The United Kingdom is home to one of the world’s oldest parliamentary democracies. Whilst the Monarch is the official Head of State and signs bills into law, power over making legislation lies with the two chambers of Parliament; the House of Commons and the House of Lords, which meet at Westminster. In addition, the UK has devolved assemblies in Scotland, Wales and Northern Ireland, which have power over various aspects of the law within their respective borders.
This section contains information about how the various institutions of government in the UK function and interact.
A brief history of the UK Parliament
What are the underlying principles of the UK’s parliamentary system?
How does Parliament’s history inform how it works?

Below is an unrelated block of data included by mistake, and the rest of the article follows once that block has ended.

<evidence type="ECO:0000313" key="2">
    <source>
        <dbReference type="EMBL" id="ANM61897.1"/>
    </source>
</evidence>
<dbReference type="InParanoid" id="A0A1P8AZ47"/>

What function does Parliament serve?
What levels of government exist in the UK?
What is the role of the House of Commons?
What is the role of the House of Lords?
Why have two different chambers?
What is the role of the Monarch?
What is the State opening of Parliament?
By what mechanism are MPs elected?
How are Peers appointed?
How do the two chambers complement each other?
What separation of powers is there?
What is the role of political parties?
What is the function of Civil Servants?
What is the role of the Judiciary?
What powers do the Judiciary have?
What is the work of Civil Servants?
Who oversees elections?
What is the Parliamentary lobby?
What pressures for reform are there?
What are the strengths and weaknesses of the UK’s parliamentary system?
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